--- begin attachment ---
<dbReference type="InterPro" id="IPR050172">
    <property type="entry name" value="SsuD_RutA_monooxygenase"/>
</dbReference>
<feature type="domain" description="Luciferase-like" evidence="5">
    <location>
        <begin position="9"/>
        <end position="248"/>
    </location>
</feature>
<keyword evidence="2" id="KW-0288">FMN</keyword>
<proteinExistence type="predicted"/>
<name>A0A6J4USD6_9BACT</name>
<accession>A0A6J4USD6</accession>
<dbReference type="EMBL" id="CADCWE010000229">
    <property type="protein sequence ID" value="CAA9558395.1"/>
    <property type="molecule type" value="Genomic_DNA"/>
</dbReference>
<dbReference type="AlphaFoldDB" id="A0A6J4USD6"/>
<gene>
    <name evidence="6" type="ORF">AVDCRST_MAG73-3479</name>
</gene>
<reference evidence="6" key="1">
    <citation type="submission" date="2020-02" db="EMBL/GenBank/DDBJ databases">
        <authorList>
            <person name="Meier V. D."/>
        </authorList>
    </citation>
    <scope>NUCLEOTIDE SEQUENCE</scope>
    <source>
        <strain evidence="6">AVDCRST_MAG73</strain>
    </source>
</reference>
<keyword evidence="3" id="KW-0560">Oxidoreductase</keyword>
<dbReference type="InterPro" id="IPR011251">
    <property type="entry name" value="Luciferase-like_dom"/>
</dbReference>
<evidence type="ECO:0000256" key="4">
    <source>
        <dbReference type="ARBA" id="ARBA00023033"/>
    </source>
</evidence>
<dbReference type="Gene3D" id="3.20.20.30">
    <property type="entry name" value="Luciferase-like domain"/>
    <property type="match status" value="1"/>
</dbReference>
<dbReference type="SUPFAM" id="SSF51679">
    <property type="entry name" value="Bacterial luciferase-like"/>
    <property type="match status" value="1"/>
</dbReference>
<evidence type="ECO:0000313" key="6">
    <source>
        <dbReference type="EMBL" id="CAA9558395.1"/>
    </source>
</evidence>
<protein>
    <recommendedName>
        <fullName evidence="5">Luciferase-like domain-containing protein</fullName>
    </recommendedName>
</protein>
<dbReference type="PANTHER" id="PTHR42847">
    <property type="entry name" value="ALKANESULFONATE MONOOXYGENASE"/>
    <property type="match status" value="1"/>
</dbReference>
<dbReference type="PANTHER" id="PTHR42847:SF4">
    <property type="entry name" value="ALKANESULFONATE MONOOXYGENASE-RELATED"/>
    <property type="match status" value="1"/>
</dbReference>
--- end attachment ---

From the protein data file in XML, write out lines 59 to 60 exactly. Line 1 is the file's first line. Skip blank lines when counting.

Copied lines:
</protein>
<dbReference type="PANTHER" id="PTHR42847">